Art

Ragnar Kjartansson’s ­­­Cultural Critique

Caroline Roux

portraits-by-elisabet-davids-rk_50a6709-1
Ragnar Kjartansson. Photo by Elisabet Davids.

Ragnar Kjartansson isn’t afraid to reference other artists from centuries past in his work: His 2009 video piece, The End—Rocky Mountains, for instance, pays a deep debt to the 19th-century romantic landscapes of Caspar David Friedrich. But ask the Icelander whom he admires the most and a rather different name—and epoch—comes up. “Kanye West!” exclaims the 40-year-old Kjartansson in his excellent English. “I’d pee my pants if I met him! He works with the media of our times, and his records are like multilayered paintings.”

Last year, as Kjartansson and his partner, Ingibjörg Sigurjónsdóttir, made a road trip across the United States, they listened to West’s The Life of Pablo nonstop. This year they’re returning to North America at the end of September to begin installing a show—a variant of last summer’s exhibition at London’s Barbican Centre—at the Hirshhorn Museum and Sculpture Garden in Washington, D.C., which will open in mid October. One of the highlights will be a piece missing from the London show called Woman in E. “It’s a woman on a glittering pedestal that turns and turns as she plays one note on an electric guitar: the melancholy E minor,” says Kjartansson. “It’s Minimalist but incredibly glitzy.”

To Kjartansson, in its Minimalism and glitz, the piece is a comment on American values. Its companion piece in London had two identically dressed Edwardian women engaged in an endless kiss in a boat bobbing on the Barbican’s lily-filled lake. “It’s this perfect English moment that I only wanted to be performed on the weekends, because it’s the perfect cliché of the perfect English weekend,” he says delightedly. “It is real theatricality played out against the truthful modernism of the surrounding architecture.”

Kjartansson is much enamored of clichés. A new series of mini-films called Scenes From Western Culture shows everything from expensively dressed German children playing in an haute garden to a young couple having what he calls “proper sex” in a tastefully bare apartment. But repetition also underpins his work. At just 33, he spent the duration of the 2009 Venice Biennale creating 144 paintings of his friend Pall Haukur Bjornsson living out the very cliché of the indolent artist: drinking, smoking and generally lolling, mostly in a tiny pair of Speedos. At the Barbican, these pictures hung dejectedly in back spaces as though the vast collection was too large to discard but not sufficiently superior to be given pride of place. That was occupied by the completely splendid Take Me Here by the Dishwasher: Memorial for a Marriage, in which a group of skinny white-boy balladeers—Kjartansson likes a posse—flop around on carpets and perch on stools, singing sadly against a backdrop of his own mother and father in a film made around the time of his conception.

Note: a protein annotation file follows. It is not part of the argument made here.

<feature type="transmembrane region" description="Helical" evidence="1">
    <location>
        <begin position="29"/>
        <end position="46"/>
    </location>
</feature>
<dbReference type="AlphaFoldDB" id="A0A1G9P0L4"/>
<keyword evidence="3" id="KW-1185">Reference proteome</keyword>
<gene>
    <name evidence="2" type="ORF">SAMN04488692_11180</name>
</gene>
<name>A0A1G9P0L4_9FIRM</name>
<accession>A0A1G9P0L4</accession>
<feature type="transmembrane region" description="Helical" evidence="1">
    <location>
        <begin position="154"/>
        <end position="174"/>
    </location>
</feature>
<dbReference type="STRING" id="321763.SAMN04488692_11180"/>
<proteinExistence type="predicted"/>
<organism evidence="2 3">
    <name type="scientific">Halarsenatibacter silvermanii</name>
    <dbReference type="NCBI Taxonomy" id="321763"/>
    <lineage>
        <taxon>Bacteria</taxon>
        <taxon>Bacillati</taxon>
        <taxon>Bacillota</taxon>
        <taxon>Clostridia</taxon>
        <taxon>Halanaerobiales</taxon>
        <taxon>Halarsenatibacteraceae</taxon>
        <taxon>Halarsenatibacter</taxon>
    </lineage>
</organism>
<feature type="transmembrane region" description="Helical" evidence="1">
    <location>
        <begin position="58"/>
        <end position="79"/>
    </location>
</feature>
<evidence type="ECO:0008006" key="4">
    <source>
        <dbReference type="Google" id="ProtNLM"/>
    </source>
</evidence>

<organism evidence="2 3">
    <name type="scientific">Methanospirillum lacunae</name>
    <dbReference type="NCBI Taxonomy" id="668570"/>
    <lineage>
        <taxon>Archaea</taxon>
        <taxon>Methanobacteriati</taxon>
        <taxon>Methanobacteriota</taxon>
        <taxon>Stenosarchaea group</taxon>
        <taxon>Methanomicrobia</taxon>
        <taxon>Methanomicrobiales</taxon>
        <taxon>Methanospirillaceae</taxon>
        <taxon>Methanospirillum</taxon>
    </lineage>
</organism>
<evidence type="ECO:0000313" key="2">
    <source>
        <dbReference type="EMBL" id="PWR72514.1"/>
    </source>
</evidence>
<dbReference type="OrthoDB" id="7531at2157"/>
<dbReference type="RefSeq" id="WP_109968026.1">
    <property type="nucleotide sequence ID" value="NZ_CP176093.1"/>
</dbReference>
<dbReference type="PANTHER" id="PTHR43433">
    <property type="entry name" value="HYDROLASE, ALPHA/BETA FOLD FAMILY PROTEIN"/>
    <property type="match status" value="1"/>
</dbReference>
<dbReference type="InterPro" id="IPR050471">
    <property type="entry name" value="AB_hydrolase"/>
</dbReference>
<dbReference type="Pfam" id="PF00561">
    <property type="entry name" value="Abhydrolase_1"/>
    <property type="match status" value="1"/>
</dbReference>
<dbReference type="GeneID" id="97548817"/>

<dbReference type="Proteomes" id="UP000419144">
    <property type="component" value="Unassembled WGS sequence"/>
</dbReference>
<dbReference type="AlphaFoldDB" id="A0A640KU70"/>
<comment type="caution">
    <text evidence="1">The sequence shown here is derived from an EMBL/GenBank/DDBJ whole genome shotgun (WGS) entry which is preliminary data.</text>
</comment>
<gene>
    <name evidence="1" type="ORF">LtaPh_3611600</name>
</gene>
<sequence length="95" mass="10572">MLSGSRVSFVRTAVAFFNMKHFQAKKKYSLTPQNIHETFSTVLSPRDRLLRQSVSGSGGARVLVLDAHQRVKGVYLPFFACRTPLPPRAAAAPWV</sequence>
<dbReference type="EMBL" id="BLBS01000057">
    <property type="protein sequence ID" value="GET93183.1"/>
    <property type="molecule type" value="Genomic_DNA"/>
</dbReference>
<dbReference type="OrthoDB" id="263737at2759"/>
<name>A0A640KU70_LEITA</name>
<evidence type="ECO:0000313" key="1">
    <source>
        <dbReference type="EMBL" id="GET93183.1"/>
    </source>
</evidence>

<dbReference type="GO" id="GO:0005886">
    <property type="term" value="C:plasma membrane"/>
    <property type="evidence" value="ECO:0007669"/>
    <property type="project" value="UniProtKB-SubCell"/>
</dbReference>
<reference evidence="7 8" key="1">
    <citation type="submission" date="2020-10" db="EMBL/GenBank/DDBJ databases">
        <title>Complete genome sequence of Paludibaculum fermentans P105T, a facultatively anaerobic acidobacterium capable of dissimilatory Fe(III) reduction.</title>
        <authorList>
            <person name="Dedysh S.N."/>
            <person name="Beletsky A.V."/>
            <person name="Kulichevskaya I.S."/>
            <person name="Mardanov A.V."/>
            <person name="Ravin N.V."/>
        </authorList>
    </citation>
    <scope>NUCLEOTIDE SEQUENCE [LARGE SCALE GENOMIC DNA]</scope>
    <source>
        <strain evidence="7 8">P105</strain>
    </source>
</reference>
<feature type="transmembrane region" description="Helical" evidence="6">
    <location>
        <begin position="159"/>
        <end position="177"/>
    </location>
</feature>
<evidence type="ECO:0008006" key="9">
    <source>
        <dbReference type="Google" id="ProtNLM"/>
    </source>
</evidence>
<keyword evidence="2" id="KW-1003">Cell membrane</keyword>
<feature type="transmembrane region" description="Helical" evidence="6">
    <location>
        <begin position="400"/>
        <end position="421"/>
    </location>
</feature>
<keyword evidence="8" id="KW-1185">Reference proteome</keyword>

Kjartansson’s mother is a well-known actor in Iceland and his father is a theatre director. He grew up in the theatre, and made the most of these artistic advantages. “When I was about nine, I remember watching a rehearsal for an Alan Ayckbourn comedy, and a couple was practicing falling onto a sofa again and again. That was the prototype,” he explains. He studied painting in Stockholm, living in a mansion with a lonely old aunt who’d married a count who left a dangerously large wine cellar behind. But by the time he returned to Reykjavik in 2001, he was working with performance and film, often taking the central role: a man dressed as death brandishing a paper scythe or a down-at-the-heels crooner backed by luscious pink satin curtains.

While Kjartansson’s work is full of humor, it is also deeply melancholic and often so ridiculously immersive that it leaves viewers spellbound. A film of a group of musicians playing together but apart—one in every room of the gloriously dilapidated Rokeby Farm in Upstate New York—lasts for an hour and many watch it right through to the end. Like the artist himself, the work is never cynical but always brave and extraordinarily generous.

It turns out that he’s a good impersonator, too. Before we part, he tells me about a clip he’d seen of Prince Charles painting watercolors on a hillside. “And he says, ‘I suppose if I had bit more time I’d be a bit more bold,’ ” mimics Ragnar in a perfect English accent. “Well, every artist wants to be bold,” he concludes. The difference with Ragnar is that he really is.